- Do the following:
5a. Show you know how to use a map and compass and explain why this is important for geocaching.
5b. Explain the similarities and differences between GPS navigation and standard map reading skills and describe the benefits of each.
- Describe the four steps to finding your first cache to your counselor. Then mark and edit a waypoint.
- With your parent’s permission*, go to www.geocaching.com. Type in your city and state to locate public geocaches in your area. Share the posted information about three of those geocaches with your counselor. Then, pick one of the three and find the cache.
*To fulfill this requirement, you will need to set up a free user account with www.geocaching.com. Ask your parent for permission and help before you do so.
- Do ONE of the following:
8a. If a Cache to Eagle series exists in your council, visit at least three of the 12 locations in the series. Describe the projects that each cache you visit highlights, and explain how the Cache to Eagle program helps share our Scouting service with the public.
8b. Create a Scouting-related Travel Bug that promotes one of the values of Scouting. “Release” your Travel Bug into a public geocache and, with your parent’s permission, monitor its progress at www.geocaching.com for 30 days. Keep a log, and share this with your counselor at the end of the 30-day period.
8c. Set up and hide a public geocache, following the guidelines in the Geocaching merit badge pamphlet. Before doing so, share with your counselor a three-month maintenance plan for the geocache where you are personally responsible for those three months. After setting up the geocache, with your parent’s permission, follow the logs online for 30 days and share them with your counselor. You must archive the geocache when you are no longer maintaining it.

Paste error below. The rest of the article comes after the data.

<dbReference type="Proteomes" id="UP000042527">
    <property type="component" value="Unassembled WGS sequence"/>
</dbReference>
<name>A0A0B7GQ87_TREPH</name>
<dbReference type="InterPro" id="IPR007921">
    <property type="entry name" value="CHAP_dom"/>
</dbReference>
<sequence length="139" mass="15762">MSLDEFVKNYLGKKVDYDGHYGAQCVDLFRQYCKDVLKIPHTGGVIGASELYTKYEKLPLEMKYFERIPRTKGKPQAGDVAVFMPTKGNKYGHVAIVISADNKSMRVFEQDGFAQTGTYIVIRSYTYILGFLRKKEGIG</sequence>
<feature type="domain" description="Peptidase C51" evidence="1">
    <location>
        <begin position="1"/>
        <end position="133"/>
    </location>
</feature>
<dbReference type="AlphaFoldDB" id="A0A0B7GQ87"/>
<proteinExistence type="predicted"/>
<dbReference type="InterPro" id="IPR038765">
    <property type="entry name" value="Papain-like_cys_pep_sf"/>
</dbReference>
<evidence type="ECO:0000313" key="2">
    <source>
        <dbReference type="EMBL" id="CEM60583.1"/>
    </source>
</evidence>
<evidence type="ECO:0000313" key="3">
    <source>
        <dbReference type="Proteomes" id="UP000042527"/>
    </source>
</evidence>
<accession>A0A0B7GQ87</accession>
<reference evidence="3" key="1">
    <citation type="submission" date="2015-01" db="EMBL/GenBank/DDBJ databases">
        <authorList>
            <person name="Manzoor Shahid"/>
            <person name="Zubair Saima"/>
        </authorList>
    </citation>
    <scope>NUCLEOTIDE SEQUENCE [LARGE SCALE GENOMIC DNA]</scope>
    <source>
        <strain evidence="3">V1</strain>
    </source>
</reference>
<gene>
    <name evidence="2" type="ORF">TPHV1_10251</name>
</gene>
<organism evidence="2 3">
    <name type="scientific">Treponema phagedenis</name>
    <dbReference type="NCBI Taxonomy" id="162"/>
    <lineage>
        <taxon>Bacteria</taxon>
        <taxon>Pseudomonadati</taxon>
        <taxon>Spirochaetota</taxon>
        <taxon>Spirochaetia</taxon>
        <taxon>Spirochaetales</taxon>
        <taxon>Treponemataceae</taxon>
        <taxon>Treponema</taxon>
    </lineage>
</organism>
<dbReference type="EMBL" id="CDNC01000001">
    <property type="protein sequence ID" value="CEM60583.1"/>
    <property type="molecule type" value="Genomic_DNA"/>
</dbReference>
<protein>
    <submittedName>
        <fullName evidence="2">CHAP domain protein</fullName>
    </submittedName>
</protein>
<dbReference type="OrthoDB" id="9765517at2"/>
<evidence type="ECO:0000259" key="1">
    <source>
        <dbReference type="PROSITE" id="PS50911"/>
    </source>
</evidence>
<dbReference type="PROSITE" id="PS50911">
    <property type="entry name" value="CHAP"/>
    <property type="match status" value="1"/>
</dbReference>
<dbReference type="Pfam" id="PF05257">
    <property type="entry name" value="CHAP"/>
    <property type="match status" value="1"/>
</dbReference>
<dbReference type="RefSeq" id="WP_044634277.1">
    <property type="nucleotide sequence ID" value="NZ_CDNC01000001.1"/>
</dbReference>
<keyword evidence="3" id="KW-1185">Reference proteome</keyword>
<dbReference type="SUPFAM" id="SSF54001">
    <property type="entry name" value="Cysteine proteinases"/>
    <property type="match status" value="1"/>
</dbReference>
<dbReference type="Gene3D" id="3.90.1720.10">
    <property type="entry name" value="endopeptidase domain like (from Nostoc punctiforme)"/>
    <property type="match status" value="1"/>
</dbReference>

8d. Explain what Cache In Trash Out (CITO) means, and describe how you have practiced CITO at public geocaches or at a CITO event. Then, either create CITO containers to leave at public caches, or host a CITO event for your unit or for the public.
- Plan a geo-hunt for a youth group such as your troop or a neighboring pack, at school, or your place of worship. Choose a theme, set up a course with at least four waypoints, teach the players how to use a GPS unit, and play the game. Tell your counselor about your experience, and share the materials you used and developed for this event.
1a) Explain to your counselor the most likely hazards you may encounter while participating in geocaching activities and what you should do to anticipate, help prevent, mitigate, and respond to these hazards.
Geocaching is a fun and exciting outdoor adventure! But just like any other activity in nature, it comes with its fair share of hazards. Being prepared and understanding potential dangers will not only help you have a better time while searching for caches, but will also ensure you and your friends get home safely! 🙂
The word geocache is a combination of “geo,” which means “earth,” and “cache,” which means “a hiding place.” Geocaching describes a hiding place on planet Earth—a hiding place you can find using a GPS unit.—Scouts BSA
Below, I’ll be sharing with you five of the most common geocaching hazards, along with how to prevent them and mitigate their effects should they occur. By keeping this knowledge in mind, and always traveling with a buddy, you’ll be ready to geocache like a pro in any terrain!